(JTA) — Anti-Semitic graffiti is so common in Poland that it hardly makes the news, except maybe when it’s on Holocaust sites or Jewish cemeteries.
But huge philo-Semitic slogans painted in the national colors and confessing a sense of loss over the destruction of Polish Jewry in the Holocaust are somewhat more remarkable. Which is why Polish media is abuzz this week with reports about a graffito reading “I miss you, Jew” that an artist painted on a main street in Lodz.
Rafał Betlejewski, who is not Jewish, coordinated with local Jews and others before painting the attention-grabbing inscription on June 11 on Piotrkowska Street, a main artery. The graffito was part of a series he began in 2005. The founder of an advertising firm, Betlejewski, 48, has painted or helped paint the message dozens of times at sites with a special place in the history of Polish Jewry.
One such site was Brzeska Street, which used to form one of the boundaries of Warsaw’s Jewish ghetto. Another, in 2010, was Jedwabne, where local Poles killed hundreds of Jews in 1941. Betlejewski also set up a display there of a burning barn in memory of the Jews who were burned alive by their Christian neighbors. It was this dark episode in Polish history — the epicenter of the acrimonious debate in Poland over Holocaust-era complicity — that got him thinking about Polish-Jewish relations in the first place, he said in interviews about his work.
In April, in the Warsaw neighborhood of Powiśle, unidentified parties blacked out the word “Jew” in Betlejewski’s graffiti, prompting him to call on fans to “counter hatred” by continuing to write the word on the wall every time it gets blacked out. Though he had permission from the owners of that wall, he has in the past had legal problems over his “I miss you, Jew” inscriptions, which municipalities saw as vandalism.
“I want to reclaim the word ‘Jew,’ snatch it from anti-Semites, who are in this country are the only ones using it freely,” the Gazeta Wyborcza newspaper quoted Betlejewski as saying in 2010 about his campaign and the Jedwabne action especially. “I aim to build a platform used to express positive emotions towards the people known as the Jews.”
The Lodz operation was less controversial, but the site selected for the artwork is no less symbolic. Forbidden to Jews when it was first built in the early 19th century, Piotrkowska Street was finally opened to some Jews of means in 1825. During the German occupation of Poland, it was renamed Adolf Hitler Street. Jews were rounded up, shot and beaten on its cobblestones during various pogroms.
The city in central Poland, about 80 miles from Warsaw, was historically home to one of the country’s most vibrant Jewish communities and one of the largest ghettos during the Holocaust. But Jewish life all but disappeared from Lodz in 1944.
Nearly all of the ghetto’s 164,000 residents were murdered in the Holocaust, according to the Yad Vashem Holocaust museum in Jerusalem, along with 90 percent of Poland’s pre-Holocaust Jewish population of 3 million.
Despite this tragic legacy, Betlejewski said he enjoyed working there, compared to past experiences in Warsaw.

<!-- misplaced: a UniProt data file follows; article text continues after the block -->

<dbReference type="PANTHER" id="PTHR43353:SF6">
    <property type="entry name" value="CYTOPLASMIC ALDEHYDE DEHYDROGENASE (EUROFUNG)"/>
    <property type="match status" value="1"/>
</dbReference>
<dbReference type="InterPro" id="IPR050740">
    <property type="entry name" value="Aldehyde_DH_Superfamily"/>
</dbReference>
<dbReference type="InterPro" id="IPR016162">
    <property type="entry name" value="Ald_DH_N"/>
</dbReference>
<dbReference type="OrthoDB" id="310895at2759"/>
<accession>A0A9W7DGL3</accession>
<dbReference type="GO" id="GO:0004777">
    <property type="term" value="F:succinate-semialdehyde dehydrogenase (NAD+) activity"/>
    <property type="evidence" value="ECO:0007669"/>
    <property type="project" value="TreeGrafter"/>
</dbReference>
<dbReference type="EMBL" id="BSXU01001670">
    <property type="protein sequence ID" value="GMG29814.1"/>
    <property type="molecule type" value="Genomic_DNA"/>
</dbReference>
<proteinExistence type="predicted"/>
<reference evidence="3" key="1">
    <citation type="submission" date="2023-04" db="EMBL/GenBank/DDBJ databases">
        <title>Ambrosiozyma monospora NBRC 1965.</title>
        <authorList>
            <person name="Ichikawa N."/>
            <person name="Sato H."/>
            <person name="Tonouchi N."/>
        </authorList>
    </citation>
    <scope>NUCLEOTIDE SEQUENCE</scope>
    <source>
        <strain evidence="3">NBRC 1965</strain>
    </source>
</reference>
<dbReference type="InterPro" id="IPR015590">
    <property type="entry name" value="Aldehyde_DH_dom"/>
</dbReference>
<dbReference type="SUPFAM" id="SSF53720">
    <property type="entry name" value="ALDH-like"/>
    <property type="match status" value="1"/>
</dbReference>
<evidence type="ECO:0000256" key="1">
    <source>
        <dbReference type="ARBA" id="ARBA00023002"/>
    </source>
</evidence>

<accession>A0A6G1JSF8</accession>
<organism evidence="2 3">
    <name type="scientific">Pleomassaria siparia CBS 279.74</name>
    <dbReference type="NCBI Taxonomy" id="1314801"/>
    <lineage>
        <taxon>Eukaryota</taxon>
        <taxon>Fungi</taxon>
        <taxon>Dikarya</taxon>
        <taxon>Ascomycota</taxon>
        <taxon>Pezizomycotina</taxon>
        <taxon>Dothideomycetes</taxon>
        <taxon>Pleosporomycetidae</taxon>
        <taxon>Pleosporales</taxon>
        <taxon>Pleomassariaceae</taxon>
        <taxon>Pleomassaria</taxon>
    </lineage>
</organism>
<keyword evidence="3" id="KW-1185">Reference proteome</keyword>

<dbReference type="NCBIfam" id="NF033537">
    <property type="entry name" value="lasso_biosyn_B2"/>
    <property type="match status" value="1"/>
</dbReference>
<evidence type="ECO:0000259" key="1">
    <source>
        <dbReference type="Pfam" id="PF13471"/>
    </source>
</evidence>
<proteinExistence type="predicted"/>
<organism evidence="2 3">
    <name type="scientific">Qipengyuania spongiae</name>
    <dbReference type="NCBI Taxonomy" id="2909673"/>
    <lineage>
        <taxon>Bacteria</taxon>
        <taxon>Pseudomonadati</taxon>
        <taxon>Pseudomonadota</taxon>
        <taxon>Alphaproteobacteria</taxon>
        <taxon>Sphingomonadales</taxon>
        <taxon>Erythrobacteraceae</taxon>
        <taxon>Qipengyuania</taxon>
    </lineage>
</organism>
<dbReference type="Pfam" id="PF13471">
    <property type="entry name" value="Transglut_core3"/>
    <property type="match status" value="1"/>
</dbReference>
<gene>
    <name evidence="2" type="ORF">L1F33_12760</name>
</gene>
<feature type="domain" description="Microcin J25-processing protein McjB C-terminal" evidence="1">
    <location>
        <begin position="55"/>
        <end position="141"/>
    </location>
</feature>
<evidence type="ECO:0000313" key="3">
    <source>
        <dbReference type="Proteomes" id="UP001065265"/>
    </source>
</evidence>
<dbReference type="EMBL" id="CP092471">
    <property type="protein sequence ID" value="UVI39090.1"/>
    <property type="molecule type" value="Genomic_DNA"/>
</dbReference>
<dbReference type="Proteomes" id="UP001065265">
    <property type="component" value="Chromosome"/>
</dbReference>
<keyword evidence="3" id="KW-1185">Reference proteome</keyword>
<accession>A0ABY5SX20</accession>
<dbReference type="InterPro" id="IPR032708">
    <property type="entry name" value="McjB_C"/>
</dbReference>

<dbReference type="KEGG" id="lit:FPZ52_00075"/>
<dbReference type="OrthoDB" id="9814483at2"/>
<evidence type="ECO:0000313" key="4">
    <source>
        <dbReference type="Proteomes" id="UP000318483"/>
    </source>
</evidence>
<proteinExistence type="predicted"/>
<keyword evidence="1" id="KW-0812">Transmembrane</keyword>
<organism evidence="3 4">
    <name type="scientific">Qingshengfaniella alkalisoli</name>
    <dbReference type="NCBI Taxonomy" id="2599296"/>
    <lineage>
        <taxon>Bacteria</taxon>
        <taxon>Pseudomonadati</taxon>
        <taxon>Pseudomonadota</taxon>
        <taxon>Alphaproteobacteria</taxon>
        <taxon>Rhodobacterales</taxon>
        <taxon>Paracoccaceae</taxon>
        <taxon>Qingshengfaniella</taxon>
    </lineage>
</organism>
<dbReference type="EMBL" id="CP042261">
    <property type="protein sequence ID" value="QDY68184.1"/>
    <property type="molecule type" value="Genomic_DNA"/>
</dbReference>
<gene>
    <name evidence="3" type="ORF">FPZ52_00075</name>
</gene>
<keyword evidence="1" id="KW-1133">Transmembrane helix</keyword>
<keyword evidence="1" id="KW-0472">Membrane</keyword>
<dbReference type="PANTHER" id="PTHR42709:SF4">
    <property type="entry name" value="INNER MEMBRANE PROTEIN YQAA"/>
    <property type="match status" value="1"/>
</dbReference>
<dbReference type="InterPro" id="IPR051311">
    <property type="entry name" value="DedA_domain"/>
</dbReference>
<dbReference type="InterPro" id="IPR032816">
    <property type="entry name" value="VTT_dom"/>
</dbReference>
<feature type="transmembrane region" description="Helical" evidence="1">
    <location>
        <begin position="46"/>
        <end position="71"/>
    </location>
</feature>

“Lodz was a very nice change,” Betlejewski wrote on his blog. “Maybe it’s because we painted in a semi-private space, maybe because the wall was ready, and I went there at the invitation of the people who wanted this inscription. Everyone ate a delicious hummus served by the Israeli Jaffa restaurant.”
Jonny Daniels, the founder of From the Depths, a nonprofit that works on commemorating the Holocaust and building bridges between world Jewry and Poland, said that, despite occasional expressions of hostility to Jews there, “The number of those with a positive attitude toward Jews far outweighs those with negative attitude.” Thousands of non-Jewish Polish volunteers engage with From the Depths, he told JTA, while the Polish government maintains a keen interest in “issues connected to the Jewish past.” In March, Polish President Andrzej Duda opened a museum for the Righteous among the Nations, non-Jews who saved Jews during the Holocaust.
Nevertheless, some of the Polish government’s interest in Jewish issues — like the criminal investigation into a Princeton University professor who has explored Polish culpability during the Holocaust — has not gone down very well internationally. Jan Gross, a Polish Jew who emigrated to the United States in 1969, is suspected of violating Poland’s laws against insulting the nation by saying during an interview recently that Poles killed more Jews during World War II than they killed Germans.
Poland also shows little interest in offering restitution for property that belonged to Jews before the genocide. The “current government, leading a tough nationalist line, is not likely to agree to this painful process,” wrote Dina Porat, head of the Kantor Center for the Study of Contemporary European Jewry in Tel Aviv, in an Op-Ed in Haaretz earlier this week.
But back in Lodz, Betlejewski was staying positive, noting that to him, it was “important that there were young Polish Jews there. Young Lodz Jews. People who are trying to rebuild the Jewish of community.”